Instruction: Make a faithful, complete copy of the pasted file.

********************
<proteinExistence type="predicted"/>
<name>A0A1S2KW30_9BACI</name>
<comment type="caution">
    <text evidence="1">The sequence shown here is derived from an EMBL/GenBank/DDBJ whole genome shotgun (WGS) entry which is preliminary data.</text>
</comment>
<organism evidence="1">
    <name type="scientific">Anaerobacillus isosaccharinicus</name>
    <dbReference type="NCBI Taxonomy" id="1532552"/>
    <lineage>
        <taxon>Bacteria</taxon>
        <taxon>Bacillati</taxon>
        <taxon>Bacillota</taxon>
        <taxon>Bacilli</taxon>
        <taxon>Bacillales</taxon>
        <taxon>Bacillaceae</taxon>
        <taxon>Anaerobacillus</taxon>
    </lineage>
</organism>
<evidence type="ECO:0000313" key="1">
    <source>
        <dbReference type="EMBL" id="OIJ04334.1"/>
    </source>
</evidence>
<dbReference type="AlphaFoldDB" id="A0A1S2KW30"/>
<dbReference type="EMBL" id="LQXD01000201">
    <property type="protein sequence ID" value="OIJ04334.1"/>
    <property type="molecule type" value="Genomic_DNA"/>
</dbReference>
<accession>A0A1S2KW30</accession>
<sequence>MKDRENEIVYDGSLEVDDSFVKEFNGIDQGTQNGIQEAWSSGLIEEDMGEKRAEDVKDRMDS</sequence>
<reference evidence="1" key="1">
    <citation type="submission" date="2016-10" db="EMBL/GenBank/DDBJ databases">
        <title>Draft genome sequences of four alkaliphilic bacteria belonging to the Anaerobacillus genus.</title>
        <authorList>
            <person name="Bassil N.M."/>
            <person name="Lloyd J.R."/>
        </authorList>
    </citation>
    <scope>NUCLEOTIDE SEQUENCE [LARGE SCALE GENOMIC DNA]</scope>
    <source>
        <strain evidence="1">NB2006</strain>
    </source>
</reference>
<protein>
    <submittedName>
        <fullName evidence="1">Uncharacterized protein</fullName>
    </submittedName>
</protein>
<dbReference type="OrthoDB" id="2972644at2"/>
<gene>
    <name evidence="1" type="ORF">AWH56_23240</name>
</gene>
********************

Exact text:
<proteinExistence type="predicted"/>
<name>A0A1S2KW30_9BACI</name>
<comment type="caution">
    <text evidence="1">The sequence shown here is derived from an EMBL/GenBank/DDBJ whole genome shotgun (WGS) entry which is preliminary data.</text>
</comment>
<organism evidence="1">
    <name type="scientific">Anaerobacillus isosaccharinicus</name>
    <dbReference type="NCBI Taxonomy" id="1532552"/>
    <lineage>
        <taxon>Bacteria</taxon>
        <taxon>Bacillati</taxon>
        <taxon>Bacillota</taxon>
        <taxon>Bacilli</taxon>
        <taxon>Bacillales</taxon>
        <taxon>Bacillaceae</taxon>
        <taxon>Anaerobacillus</taxon>
    </lineage>
</organism>
<evidence type="ECO:0000313" key="1">
    <source>
        <dbReference type="EMBL" id="OIJ04334.1"/>
    </source>
</evidence>
<dbReference type="AlphaFoldDB" id="A0A1S2KW30"/>
<dbReference type="EMBL" id="LQXD01000201">
    <property type="protein sequence ID" value="OIJ04334.1"/>
    <property type="molecule type" value="Genomic_DNA"/>
</dbReference>
<accession>A0A1S2KW30</accession>
<sequence>MKDRENEIVYDGSLEVDDSFVKEFNGIDQGTQNGIQEAWSSGLIEEDMGEKRAEDVKDRMDS</sequence>
<reference evidence="1" key="1">
    <citation type="submission" date="2016-10" db="EMBL/GenBank/DDBJ databases">
        <title>Draft genome sequences of four alkaliphilic bacteria belonging to the Anaerobacillus genus.</title>
        <authorList>
            <person name="Bassil N.M."/>
            <person name="Lloyd J.R."/>
        </authorList>
    </citation>
    <scope>NUCLEOTIDE SEQUENCE [LARGE SCALE GENOMIC DNA]</scope>
    <source>
        <strain evidence="1">NB2006</strain>
    </source>
</reference>
<protein>
    <submittedName>
        <fullName evidence="1">Uncharacterized protein</fullName>
    </submittedName>
</protein>
<dbReference type="OrthoDB" id="2972644at2"/>
<gene>
    <name evidence="1" type="ORF">AWH56_23240</name>
</gene>